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The Spokesman-Review Newspaper The Spokesman-Review

Spokane, Washington  Est. May 19, 1883
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Usually baseball fights include a lot of standing around. But not always

Toronto Blue Jays Jose Bautista (19) gets hit by Texas Rangers second baseman Rougned Odor (12) after Bautista slid into second in the eighth inning of a baseball game at Globe Life Park in Arlington, Texas. (Richard W. Rodriguez / Associated Press)
Toronto Blue Jays Jose Bautista (19) gets hit by Texas Rangers second baseman Rougned Odor (12) after Bautista slid into second in the eighth inning of a baseball game at Globe Life Park in Arlington, Texas. (Richard W. Rodriguez / Associated Press)

A GRIP ON SPORTS • There was a baseball fight yesterday. A real one, with punches thrown and everything. But no baseball fight ever compares with one from back in the day. Read on.

••••••••••

• It was 1979. A simpler time. Donna Summer was singing about “Bad Girls.” Oldsmobile’s Cutlass was America’s hottest selling car. There was a family in Pittsburgh that won the World Series. And Kim and I were about to get married. But, before the nuptials, there was the little matter of winning the Pasadena Parks and Recreation’s overhand adult softball title. (It was just what it sounded like. Baseball played on a Pony League-sized field with a softball. I don’t think it was played anywhere else in America.) I was the catcher for the Bethany Church squad. Our pitcher was a Biola student named Todd Worrell, who would go on to have a pretty good major league baseball career. My best friend on the team (and my ride-sharing partner from Orange County), Rod Rothwell, played third base. We were the league’s defending champion. Our archrivals were from the Baptist church in the area. A holy war of sorts. The Baptists didn’t like losing to a bible-based church in the finals the year before, so they recruited a stud catcher with a big bat and a big mouth. Our coach, a guy who had seen the light and had been saved a few years before, spent the entire semifinal game telling us to turn the other cheek. And win. We were doing both going into the last inning. Todd, who was pretty darn dominating from 54 feet, tired a bit and the Baptist team had runners on first and second with one out. I remember what happened next as if it were yesterday. I always will. The hitter pulled a slow-hit ground ball between second and third. The runner on second thought for sure he was going to score the tying run. He came flying around third. There was only one problem. Our shortstop, soon to be a youth minister, had great range. And he had cut off the ground ball in short left field. The throw reached me long before the runner from second. He was dead to rights. And he knew it. So he just lowered his shoulder and ran me over. Knocked the crud out of me, really. And knocked me silly. As I was fumbling on the ground, trying to find my senses, the runner on first, who had stopped at second, decided to go to third. It was the big catcher. He was large, sure, but he was surprising nimble. And he was about to be out by 20 feet. I had found my equilibrium and threw a strike to my friend Rod at third. The game was about to be over. So the catcher didn’t slide. He jumped, cleats first, into Rod, cutting him from the chest to the legs. After that it got ugly. I hit the guy before he could rise up off the ground. I don’t believe I ever ran as fast on a baseball field before or since. It was a form tackle. And I started swinging. The guy was twice my size and three times as mean, so the tide turned quickly. Until Todd got involved. From there I remember snippets. Todd pummeling the big mouth. Rod bleeding. Our manager on his knees in front of the dugout praying feverishly as multiple fights played out in front of him. Kim and Rod’s wife gathering up Rod and heading to the parking lot, relaying the word to us to meet them at the hospital. The big catcher, his face bleeding from Todd’s fists, disengaging and heading to the parking lot himself a while later. Todd and I gathering up our gear as the fighting stopped, only to hear someone yelling. The catcher, mumbling about making us bleed, had reportedly gone to his car to get his gun. There were calls of getting the cops, of people telling us to run. He wanted blood. We wanted to get out of there alive. We headed the other way, up the steep, underbrush-covered hills that ringed the Arroyo Seco, home to the Brookside softball fields and, just to the north, the Rose Bowl. Todd and I pulled off our jerseys – they were bright yellow; did I mention it was 1979? – as we made our way through the bushes to Rosemont Avenue and safety. A nice family, driving by, stopped and picked us up. Gave us a lift to Huntington Hospital, despite – or because of – our bloodied faces. Showed true Christian values. The upshot? No more softball games that year for Bethany Church. None from then on as far as I know. And, from what I understood, a teammate talking the big catcher into leaving before anyone got hurt. Heck, I don’t even know for sure if he had a gun. Never saw it. Kim still married me a few weeks later. Rod was healed up and in the wedding party. And I never got into another on-field fight. Oh wait. There was that time ...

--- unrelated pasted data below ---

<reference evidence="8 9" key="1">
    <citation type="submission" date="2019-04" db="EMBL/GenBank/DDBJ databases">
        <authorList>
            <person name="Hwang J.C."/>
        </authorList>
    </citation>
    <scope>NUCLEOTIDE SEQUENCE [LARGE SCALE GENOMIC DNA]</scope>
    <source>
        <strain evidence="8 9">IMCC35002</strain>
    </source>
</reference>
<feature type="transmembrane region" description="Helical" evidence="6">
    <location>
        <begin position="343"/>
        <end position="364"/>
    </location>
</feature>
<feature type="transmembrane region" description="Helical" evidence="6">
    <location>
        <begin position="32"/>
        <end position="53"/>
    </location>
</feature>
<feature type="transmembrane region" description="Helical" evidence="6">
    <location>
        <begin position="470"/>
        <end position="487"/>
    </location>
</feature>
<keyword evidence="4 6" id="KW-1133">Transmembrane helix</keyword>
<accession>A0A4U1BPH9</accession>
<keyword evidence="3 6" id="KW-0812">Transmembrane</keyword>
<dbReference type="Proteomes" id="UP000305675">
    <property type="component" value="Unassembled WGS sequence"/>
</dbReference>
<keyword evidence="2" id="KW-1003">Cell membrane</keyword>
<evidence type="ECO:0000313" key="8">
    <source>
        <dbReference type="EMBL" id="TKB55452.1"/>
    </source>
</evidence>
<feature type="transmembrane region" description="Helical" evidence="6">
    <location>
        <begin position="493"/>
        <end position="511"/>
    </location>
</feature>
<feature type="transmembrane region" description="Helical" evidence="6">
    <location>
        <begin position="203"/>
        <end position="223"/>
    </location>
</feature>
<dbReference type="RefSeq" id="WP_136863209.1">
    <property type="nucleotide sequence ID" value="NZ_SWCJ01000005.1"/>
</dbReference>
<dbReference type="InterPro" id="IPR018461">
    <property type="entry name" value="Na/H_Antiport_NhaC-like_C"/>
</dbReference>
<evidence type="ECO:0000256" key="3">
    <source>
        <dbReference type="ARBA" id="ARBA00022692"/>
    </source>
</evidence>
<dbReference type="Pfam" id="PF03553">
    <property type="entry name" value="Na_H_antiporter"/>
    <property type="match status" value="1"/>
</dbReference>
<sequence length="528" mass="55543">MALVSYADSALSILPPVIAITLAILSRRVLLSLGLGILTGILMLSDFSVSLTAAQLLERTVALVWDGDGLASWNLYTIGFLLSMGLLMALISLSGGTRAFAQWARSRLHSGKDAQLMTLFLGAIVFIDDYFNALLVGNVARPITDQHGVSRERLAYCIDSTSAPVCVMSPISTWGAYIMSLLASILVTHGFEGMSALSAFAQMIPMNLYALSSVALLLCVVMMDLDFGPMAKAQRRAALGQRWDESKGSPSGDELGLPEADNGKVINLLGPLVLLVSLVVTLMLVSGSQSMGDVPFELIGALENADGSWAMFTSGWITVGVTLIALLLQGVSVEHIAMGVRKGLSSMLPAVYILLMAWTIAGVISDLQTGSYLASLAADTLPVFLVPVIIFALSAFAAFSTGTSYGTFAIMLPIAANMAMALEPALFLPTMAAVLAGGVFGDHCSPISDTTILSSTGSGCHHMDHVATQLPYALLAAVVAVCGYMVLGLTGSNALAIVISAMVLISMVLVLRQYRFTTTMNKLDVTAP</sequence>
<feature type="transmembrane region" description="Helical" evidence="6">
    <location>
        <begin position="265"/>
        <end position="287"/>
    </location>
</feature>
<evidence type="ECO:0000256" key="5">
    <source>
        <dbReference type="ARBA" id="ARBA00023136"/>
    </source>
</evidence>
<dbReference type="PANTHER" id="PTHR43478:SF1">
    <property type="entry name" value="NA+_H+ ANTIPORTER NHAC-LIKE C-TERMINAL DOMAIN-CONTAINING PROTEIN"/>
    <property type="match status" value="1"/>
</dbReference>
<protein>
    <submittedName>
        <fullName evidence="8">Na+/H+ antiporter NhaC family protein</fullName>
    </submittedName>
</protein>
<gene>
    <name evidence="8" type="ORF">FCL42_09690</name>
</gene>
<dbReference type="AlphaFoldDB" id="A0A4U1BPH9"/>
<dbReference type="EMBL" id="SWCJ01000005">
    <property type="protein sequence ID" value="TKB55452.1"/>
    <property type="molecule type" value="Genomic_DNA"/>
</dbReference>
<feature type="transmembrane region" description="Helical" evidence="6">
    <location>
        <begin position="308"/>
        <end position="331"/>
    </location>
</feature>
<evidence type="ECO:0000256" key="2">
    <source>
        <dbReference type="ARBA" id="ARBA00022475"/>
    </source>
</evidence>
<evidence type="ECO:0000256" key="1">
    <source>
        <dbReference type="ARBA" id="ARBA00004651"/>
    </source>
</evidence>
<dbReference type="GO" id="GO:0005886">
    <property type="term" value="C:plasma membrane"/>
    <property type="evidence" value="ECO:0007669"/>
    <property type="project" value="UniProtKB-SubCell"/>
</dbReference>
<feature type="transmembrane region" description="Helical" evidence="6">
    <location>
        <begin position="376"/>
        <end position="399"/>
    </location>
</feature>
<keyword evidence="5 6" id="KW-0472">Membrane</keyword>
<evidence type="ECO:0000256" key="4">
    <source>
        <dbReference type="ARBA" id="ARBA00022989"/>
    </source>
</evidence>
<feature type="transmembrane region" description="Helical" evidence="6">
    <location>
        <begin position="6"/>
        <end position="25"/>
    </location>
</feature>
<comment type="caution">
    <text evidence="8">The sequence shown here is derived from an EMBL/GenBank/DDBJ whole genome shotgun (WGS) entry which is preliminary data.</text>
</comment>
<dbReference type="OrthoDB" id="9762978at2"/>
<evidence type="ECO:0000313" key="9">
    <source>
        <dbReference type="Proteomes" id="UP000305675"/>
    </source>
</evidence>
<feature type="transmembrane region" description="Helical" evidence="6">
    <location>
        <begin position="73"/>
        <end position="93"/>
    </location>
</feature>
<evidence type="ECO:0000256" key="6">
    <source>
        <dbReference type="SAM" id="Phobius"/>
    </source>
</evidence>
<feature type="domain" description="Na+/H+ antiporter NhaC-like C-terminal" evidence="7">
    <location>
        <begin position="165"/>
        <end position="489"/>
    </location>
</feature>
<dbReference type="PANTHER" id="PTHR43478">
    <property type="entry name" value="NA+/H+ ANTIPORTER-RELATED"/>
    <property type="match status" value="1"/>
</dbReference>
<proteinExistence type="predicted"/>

•••

• Gonzaga: The Bulldogs will be in the WCC baseball championship tournament. And can still win the conference regular-season crown.

• Mariners: Where were all the sweep memes yesterday? Oh ya, on the Angels’ Twitter feed. The M’s supported Felix Hernandez as they usually do and lost 3-0 to the Angels. If you need reminding, it is a long season and there will be ups and downs. ... The M’s made a roster move yesterday.

• Seahawks: Did Russell Wilson take a dig at North Carolina State during his commencement speech at Wisconsin?

• Sounders: Landon Donovan compared Seattle’s soccer culture to that of soccer-crazed places in the rest of the world. ... Real Salt Lake was shut out in Houston and Portland lost its third consecutive match.

•••

• In case you missed it, there was a YouTube video going around yesterday of Rougned Odor and his fight-development skills from the minor leagues. Yep, it was here in Spokane. Have we mentioned the Inland Northwest vortex lately? Until later ...



Vince Grippi
Vince Grippi is a freelance local sports blogger for spokesman.com. He also contributes to the SportsLink Blog.